• Free and fast Wi-Fi the most important with a score of between 28% to 35%.
  • Location close to the office/meeting place a score of between 25% to 30%.
  • Free breakfast also very important with a score of between 20% to 25%.
  • Enrollment in the hotel’s loyalty program, less than 10% (surprisingly low).

Conclusion; work faster-effectively and convenient place prevailed the expectation” (Leisure travelers may have different expectations and criteria on selecting hotels but the above are always important).

As for customer’s satisfaction and surveys, the check-in and check-out process remains one of the most source of unhappiness. Note; it has been proven that those who purchase hotel rooms based on price are the least satisfied guests. How can hotels educate those customers? (You get what you pay for…)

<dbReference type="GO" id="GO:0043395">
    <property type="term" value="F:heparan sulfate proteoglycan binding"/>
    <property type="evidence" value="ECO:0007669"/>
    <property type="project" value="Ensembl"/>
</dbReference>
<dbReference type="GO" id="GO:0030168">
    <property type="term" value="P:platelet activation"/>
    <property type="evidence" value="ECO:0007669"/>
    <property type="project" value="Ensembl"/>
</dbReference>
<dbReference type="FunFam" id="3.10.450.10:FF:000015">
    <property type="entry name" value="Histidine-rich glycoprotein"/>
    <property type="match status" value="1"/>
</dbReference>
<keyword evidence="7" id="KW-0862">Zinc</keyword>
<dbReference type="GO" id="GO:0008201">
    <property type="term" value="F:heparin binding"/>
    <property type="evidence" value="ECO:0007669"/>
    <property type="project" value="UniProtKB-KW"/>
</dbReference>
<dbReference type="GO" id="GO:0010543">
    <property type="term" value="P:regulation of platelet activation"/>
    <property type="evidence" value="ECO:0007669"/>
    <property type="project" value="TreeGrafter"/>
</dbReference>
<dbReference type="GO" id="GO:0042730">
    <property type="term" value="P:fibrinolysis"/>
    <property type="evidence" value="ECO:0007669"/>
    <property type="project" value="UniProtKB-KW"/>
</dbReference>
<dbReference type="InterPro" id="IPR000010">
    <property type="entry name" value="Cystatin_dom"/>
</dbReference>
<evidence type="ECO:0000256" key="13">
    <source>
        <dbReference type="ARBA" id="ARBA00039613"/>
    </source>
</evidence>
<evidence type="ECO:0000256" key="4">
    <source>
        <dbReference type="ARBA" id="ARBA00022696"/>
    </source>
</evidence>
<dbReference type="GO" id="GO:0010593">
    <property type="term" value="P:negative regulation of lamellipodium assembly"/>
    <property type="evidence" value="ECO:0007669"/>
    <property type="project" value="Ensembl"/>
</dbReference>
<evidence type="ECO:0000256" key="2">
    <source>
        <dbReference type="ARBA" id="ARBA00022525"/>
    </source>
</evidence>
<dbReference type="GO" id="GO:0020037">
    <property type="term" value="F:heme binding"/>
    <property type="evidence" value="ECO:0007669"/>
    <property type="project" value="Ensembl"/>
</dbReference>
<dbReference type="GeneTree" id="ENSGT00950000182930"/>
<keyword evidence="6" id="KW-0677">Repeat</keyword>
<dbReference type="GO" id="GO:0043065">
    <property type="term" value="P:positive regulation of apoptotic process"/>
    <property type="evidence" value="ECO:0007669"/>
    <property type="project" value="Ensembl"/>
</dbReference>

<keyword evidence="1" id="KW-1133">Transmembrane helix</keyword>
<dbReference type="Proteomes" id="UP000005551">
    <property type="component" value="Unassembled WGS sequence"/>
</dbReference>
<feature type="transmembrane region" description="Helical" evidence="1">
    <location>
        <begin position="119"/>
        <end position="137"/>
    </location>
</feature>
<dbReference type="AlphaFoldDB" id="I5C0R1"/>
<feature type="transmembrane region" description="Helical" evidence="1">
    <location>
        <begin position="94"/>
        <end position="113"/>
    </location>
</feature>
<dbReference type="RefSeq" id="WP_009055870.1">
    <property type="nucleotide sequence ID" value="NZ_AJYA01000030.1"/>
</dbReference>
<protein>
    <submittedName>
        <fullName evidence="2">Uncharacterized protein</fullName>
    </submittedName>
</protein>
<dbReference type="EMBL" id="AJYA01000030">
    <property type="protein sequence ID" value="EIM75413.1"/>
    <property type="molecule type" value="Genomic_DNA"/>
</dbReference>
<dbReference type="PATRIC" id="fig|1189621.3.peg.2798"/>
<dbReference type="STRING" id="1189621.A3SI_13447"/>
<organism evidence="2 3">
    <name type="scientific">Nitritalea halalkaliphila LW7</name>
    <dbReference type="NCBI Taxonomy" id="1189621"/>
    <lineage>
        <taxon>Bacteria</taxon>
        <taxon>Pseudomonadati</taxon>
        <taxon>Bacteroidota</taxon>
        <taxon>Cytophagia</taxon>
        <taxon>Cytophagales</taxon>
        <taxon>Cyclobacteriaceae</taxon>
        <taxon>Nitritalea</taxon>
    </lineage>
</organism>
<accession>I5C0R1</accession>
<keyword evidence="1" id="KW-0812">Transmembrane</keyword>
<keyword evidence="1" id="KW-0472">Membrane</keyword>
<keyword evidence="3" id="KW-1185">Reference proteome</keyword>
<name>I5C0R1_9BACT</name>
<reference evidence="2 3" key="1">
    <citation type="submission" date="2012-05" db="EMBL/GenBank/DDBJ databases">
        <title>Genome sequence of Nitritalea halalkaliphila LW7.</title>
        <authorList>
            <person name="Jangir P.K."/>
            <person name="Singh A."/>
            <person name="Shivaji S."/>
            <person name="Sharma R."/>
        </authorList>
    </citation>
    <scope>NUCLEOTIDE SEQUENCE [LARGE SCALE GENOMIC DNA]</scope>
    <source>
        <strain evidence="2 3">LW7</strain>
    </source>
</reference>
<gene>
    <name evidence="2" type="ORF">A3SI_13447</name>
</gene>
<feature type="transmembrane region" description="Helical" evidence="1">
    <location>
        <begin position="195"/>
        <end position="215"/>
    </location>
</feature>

On the potential of China, it is anticipated that by 2020 there will be around 200 millions trips out of China into most of the countries around the world, most of them are leisure travelers. Travel in China is becoming a ‘human need’ both the travels within the country and travels to foreign countries. Quoting the Hurun report “Tourism remains supreme as the number one leisure pursuit for China’s wealthy”. Travelers are slowly getting more sophisticated and have the spending power. Trips to the West including Australia, North America and Europe are highly on demand. Of course those travelers have their own expectations in terms of value for money, availability of own food, competitive/quality shopping, points of interest, communication and safety. China will also continue to attract inbound visitors at competitive prices as at present there is an oversupply of hotel rooms in most of the cities and centers trough-out the Country.